Buddhism is a collection of methods for transforming disturbing emotions into clarity and wisdom. These methods have been tested, refined and proven over thousands of years, and continue to benefit hundreds of millions of people today. Buddhism starts from the realisation of impermanence – that the things we take for granted, that we get upset about, that we spend all our time and energy on, all have a beginning, a middle, and an end. Our body, our thoughts and feelings, are all equally impermanent. But Buddhism is not nihilistic. There is something that is constant, that is aware of all the phenomena that come and go. This is our mind itself. Our capacity to be aware.
Ordinarily we are hardly aware of this fundamental awareness, watching instead the objects of awareness in an endless play. But we can get to know our own mind, through Buddhist meditation. Becoming aware of the timeless nature of midind itself leads to enlightenment. Enlightenment is the full development of mind. The complete perfection of all of our innate potential. Here, all illusion falls away, and everything is seen clearly in itself and as part of the whole. Disturbing emotions do not drive us any longer – we see them as the free play of mind. An enlightened person (or a liberated one, who has attained a high level on the way) is always joyful, kind, and useful.
This is the state that the historical Buddha reached 2,500 years ago, and it is the goal for Buddhists worldwide today. To get to this high state, we start where we are. We take responsibility for our own lives through understanding karma, or cause and effect, and we learn how to change our karma – our habits and circumstances – in a more useful direction. We develop compassion, seeing that everyone is basically like us, in that they too search for happiness, more or less successfully. And we practice Buddhist meditation, in order to develop ourselves as fast as possible so that we can be most useful for everyone else. This is the function of the Buddhist centre – to give access to authentic Buddhist meditations and teachings to those who are interested in using them.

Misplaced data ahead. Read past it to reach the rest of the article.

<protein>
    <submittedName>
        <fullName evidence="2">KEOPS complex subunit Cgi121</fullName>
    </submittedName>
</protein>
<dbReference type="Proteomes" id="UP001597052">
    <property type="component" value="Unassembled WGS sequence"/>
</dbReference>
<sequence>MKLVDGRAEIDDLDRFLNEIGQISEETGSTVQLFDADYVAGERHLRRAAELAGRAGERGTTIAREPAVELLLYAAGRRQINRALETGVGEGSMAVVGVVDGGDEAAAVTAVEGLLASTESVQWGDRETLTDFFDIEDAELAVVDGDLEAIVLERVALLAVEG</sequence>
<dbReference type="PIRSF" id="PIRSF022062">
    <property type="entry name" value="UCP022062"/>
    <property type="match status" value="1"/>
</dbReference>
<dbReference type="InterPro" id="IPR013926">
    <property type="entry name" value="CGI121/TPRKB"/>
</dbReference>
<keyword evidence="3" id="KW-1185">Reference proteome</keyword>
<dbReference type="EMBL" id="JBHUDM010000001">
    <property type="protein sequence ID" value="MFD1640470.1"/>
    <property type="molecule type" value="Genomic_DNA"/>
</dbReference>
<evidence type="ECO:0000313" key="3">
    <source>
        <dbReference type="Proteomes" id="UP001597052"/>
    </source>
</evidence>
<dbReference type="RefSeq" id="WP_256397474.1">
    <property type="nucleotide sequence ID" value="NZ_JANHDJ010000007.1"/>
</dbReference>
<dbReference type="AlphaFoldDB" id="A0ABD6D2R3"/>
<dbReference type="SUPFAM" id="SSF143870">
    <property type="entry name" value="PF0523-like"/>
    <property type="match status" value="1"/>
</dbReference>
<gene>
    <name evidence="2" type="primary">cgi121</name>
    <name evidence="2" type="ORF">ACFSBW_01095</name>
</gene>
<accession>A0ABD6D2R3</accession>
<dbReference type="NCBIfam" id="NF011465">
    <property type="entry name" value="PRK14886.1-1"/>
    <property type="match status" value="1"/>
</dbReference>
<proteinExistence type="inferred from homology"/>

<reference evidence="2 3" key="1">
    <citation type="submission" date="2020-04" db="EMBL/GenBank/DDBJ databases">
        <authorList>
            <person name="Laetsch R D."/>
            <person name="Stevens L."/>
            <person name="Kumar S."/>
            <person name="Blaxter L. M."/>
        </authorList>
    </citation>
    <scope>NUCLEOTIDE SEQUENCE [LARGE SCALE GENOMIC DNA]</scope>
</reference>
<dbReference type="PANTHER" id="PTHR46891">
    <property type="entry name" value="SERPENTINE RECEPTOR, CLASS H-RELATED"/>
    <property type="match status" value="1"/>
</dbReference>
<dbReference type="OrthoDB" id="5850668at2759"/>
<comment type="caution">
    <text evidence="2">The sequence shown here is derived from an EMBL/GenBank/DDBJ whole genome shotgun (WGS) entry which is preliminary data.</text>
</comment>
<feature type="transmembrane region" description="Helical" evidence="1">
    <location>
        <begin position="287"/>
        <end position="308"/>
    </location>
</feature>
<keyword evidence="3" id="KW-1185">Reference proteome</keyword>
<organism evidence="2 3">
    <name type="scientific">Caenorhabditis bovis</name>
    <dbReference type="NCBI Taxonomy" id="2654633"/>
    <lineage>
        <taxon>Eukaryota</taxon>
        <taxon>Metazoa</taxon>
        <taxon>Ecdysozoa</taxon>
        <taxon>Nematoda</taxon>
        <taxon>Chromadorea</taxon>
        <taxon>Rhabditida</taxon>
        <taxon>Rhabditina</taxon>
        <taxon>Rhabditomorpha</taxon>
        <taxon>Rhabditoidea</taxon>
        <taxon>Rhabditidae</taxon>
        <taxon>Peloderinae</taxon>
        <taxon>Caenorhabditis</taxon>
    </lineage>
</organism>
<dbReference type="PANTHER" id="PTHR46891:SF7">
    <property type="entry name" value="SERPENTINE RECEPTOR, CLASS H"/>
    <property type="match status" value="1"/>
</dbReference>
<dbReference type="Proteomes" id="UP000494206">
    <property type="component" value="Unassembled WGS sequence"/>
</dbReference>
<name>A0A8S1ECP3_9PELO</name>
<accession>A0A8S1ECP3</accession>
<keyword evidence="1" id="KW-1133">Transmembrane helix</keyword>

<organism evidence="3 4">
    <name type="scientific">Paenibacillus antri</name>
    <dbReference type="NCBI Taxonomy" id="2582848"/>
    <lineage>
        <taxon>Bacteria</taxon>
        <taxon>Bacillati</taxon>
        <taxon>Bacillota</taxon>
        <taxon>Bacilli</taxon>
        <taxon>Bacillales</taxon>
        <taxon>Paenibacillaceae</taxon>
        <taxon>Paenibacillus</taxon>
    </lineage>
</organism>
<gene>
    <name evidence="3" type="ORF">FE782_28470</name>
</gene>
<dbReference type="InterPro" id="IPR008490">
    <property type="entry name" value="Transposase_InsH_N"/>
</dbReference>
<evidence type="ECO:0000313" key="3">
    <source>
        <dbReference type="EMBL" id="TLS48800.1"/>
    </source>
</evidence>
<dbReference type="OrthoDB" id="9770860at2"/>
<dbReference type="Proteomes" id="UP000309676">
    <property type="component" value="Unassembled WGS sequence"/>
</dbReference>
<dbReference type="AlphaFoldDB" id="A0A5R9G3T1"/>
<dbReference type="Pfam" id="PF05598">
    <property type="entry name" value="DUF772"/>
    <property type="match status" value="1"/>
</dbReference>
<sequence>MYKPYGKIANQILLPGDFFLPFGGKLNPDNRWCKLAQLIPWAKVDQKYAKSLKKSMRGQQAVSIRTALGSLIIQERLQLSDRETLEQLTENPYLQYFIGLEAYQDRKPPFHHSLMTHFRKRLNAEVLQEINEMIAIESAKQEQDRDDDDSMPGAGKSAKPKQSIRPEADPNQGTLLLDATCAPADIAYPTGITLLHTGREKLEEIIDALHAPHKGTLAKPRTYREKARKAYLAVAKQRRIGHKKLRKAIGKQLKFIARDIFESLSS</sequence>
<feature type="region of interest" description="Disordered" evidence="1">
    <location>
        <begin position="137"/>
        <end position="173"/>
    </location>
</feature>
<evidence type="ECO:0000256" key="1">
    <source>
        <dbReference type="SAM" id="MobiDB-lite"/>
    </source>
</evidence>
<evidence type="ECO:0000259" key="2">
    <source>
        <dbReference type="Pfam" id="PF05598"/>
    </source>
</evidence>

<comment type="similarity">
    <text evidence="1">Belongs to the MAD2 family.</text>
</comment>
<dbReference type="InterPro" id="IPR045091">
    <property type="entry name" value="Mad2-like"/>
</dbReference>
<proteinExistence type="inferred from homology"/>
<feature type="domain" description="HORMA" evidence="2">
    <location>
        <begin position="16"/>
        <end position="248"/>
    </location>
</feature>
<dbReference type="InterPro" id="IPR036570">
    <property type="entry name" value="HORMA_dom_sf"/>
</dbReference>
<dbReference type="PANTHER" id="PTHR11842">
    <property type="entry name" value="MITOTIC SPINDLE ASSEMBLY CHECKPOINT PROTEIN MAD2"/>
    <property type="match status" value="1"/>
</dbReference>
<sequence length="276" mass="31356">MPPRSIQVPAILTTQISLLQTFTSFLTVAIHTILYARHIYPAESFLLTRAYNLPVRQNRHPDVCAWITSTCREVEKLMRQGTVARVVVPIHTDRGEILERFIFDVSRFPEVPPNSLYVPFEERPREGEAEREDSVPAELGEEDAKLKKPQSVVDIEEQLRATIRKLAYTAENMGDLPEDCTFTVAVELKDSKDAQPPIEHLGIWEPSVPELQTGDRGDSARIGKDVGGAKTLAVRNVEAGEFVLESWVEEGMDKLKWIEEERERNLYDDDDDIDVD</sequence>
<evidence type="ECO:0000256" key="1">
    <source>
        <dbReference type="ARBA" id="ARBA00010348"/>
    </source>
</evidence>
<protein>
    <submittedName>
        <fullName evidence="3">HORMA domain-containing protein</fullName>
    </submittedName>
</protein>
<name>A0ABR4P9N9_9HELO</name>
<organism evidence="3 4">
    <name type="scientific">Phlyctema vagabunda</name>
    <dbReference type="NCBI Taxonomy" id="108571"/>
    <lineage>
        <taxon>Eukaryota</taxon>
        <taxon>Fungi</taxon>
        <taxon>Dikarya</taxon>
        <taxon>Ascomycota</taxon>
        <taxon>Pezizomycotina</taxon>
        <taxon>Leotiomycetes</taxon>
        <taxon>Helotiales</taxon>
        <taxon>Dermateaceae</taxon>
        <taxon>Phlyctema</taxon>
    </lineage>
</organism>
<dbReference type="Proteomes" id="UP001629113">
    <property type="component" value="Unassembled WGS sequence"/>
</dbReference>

The Buddha taught many different kinds of people, and his teachings were later grouped into different schools, which give emphasis to different aspects. All authentic schools of Buddhism are good. What is today called the Theravada is well known for teachings such as the Four Noble Truths and the Eightfold Path. Their goal is personal liberation. Mahayana (Great Way) Buddhism, which includes much of Japanese and Chinese Buddhism, stresses the goal of becoming enlightened for the benefit of all. And Vajrayana (Diamond Way) Buddhism includes the teachings of the first two levels, and adds the view that everyone is already enlightened Buddhas who just don’t realise it yet.
When Buddhism came over the Himalayas to Tibet, all levels of the Buddha’s teachings were transmitted. In the remote kingdoms of Tibet they were kept alive, as many transmissions were extinguished in other countries over the centuries. And beginning in the 1950s, after the brutal Chinese invasion, Tibetan Buddhism began to leave Tibet and take root all around the world. The best known Tibetan Buddhist teacher is probably the Dalai Lama, who belongs to the Gelug school. Our Diamond Way school belongs to the Karma Kagyu lineage, whose head is the Karmapa. The Karmapas predate the Dalai Lamas by several hundred years, being the oldest reincarnate lineage in Tibet.
To learn more about Buddhism, Tibetan Buddhism, and how we practice, come along to one of our introductory evenings.